Alameda County Deputy Sheriffs' Activities League / Sheriffs Fútbol Club, Soccer, California
Double-Goal Coach Award Winner
Omar Cervantes, Soccer Coach at Alameda County Deputy Sheriffs' Activities League has won Positive Coaching Alliance’s coveted National Double-Goal Coach® Award presented by TeamSnap for his positive impact on youth sports.
Cervantes is one of 50 national recipients of the Double-Goal Coach award, named for coaches who strive to win while also pursuing the more important goal of teaching life lessons through sports. The award includes a $200 prize, a certificate, and mention within the websites and newsletters of Positive Coaching Alliance (PCA), a national non-profit developing Better Athletes, Better People through youth and high school sports. In addition, Cervantes is one of four coaches who won an all expense paid trip to San Jose to be recognized at their 18th Annual National Youth Sports Awards Dinner and Benefit sponsored by Deloitte being held at the Leavey Center on the campus of Santa Clara University. He will participate in a panel discussion on stage with emcee for the evening, Mike Tirico of NBC Sports Broadcasting,
“Coach Cervantes helps athletes win in and out of sports,” said Tina Syer, President of Positive Coaching Alliance. “By creating a positive, character-building youth sports experience and serving as a Double-Goal Coach, Omar helps youth develop into better athletes and better people.”
The Deputy Sheriffs' Activities League (DSAL) was created to unite the Sheriff’s Office personnel and the citizens and youth of Alameda County after realizing that there were very few positive options for recreation or activities for kids after school. As they connected with youth and families, they realized the need to address deeper issues, like unemployment, lack of investment in the unincorporated areas, and social and political disconnection. Cervantes brought the perfect approach to coaching for the needs of DSAL.
Cervantes’ number one goal is to use soccer as a catalyst for positive change in the community. The Athletic Director for the league shared that Cervantes came from the pay-to-play realm and entered the free-to-play world at DSAL where he “applied a feverish dedication to creating a level of quality of play for these youth that those paying thousands of dollars would receive. He is determined to level the playing field (literally) so that youth living in these types of circumstances have the same opportunities to access the game and the benefits of the game that those with resources have”.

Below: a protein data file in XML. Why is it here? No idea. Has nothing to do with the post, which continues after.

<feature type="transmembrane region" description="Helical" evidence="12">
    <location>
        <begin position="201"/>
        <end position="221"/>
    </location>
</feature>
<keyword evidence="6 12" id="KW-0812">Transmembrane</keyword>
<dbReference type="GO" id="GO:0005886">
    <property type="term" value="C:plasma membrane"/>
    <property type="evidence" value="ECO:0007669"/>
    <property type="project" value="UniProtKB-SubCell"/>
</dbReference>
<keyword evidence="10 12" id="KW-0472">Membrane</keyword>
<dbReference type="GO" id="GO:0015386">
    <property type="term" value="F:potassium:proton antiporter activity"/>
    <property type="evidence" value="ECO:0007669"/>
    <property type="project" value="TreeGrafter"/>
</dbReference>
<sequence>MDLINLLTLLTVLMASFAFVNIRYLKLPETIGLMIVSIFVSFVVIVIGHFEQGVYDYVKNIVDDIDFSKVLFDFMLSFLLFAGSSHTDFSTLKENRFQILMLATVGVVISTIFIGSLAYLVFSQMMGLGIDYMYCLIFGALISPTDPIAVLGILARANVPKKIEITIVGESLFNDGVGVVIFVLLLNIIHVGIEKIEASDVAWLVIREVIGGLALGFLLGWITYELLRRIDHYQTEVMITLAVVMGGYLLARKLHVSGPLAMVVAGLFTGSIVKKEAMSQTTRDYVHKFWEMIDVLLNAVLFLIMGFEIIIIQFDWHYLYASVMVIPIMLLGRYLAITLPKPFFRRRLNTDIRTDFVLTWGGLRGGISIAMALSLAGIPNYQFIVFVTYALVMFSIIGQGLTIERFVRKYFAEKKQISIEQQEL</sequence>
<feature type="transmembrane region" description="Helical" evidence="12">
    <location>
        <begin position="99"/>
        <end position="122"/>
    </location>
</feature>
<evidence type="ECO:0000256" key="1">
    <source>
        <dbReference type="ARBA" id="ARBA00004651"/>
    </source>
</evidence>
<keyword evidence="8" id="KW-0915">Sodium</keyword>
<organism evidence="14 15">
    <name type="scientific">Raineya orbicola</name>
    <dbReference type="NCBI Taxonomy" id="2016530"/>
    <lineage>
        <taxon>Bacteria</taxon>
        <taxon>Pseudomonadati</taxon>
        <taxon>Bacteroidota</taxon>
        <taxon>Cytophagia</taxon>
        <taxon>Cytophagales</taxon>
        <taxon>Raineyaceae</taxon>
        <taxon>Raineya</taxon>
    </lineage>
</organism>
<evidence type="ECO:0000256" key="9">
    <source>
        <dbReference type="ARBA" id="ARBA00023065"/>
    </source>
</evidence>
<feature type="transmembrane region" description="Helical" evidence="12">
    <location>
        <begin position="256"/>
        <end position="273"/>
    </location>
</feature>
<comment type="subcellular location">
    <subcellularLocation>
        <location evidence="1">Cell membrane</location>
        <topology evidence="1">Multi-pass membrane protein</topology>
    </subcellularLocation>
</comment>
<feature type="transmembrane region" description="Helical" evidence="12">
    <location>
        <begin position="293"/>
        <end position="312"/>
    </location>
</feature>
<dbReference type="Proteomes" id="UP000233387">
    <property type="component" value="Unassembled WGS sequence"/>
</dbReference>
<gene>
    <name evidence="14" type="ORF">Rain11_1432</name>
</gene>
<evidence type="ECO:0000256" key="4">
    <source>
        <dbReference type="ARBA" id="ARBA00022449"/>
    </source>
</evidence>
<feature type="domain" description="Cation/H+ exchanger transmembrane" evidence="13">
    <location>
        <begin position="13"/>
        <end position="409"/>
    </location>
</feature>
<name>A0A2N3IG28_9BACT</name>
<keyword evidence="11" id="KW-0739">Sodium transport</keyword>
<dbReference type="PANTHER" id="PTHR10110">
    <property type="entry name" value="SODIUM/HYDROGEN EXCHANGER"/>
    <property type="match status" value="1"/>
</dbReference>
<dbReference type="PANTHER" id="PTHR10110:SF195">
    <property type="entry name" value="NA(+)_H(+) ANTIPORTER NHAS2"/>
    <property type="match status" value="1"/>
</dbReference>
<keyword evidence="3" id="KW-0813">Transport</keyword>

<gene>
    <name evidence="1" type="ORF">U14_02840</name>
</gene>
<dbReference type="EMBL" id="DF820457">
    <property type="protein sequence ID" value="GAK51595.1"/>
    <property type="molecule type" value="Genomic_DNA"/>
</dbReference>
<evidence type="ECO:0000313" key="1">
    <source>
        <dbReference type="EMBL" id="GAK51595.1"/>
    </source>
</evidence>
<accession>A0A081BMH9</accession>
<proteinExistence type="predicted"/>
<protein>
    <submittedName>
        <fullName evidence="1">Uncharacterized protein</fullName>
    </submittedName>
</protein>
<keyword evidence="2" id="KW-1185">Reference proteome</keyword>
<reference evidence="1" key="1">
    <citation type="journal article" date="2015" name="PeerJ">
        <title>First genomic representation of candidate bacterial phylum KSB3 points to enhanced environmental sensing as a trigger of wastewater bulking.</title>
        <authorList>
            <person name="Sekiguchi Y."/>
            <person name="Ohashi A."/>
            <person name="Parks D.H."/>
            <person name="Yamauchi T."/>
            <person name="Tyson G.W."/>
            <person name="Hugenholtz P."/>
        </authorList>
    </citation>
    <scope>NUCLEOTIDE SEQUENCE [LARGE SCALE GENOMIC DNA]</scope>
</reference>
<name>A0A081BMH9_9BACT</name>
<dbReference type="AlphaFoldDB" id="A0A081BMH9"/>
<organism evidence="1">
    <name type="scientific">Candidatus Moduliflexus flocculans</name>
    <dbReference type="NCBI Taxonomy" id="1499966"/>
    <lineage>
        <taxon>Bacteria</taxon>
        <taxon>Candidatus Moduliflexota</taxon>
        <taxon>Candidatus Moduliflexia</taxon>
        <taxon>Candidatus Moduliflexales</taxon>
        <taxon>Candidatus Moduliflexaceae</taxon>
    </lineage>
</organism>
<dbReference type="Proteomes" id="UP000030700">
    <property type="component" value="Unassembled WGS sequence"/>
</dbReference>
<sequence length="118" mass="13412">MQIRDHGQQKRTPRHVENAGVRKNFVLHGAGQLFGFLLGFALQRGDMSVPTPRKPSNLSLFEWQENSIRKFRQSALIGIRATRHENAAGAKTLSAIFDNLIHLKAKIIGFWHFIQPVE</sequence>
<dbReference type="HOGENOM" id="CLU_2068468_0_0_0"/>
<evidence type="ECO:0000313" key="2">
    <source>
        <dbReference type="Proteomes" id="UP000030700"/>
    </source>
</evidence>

The approach that Cervantes brings is one of creating an environment on his teams where players feel the freedom to express themselves, experiment, and take risks in their play. He focuses on the learning of the players, not the results on the scoreboard and allows them to take the reigns to their own success. His nominator shared that he “recently watched Omar moderate (not lecture) a team chalk talk where in 30 minutes he probably spoke less than 5 minutes. The other 25 minutes were taken up by our 11 & 12-year-old teams developing their own tactical solutions and plans for upcoming games. The learning was put in their hands and not dictated to them.” It is this trust in the players that in turn creates confidence, accountability, and courage in them.
Taking his approach to creating a positive impact on his community a step further, Cervantes spends time connecting to all of the parents and connecting them to one another. In a community where neighbors historically stay in their homes and don’t get to know one another, he has helped create a networked community where people are getting to know one another, care about each other’s children and support each other beyond the field.
The impact that Cervantes has on his players, league, and community is unmatched. Best stated by a reference for his nomination, “He is transforming the lives of every young person who is fortunate enough to come into contact with him. Through soccer, he is providing these kids with tools to succeed in life and offering them a window into the opportunities that await them outside of their communities.”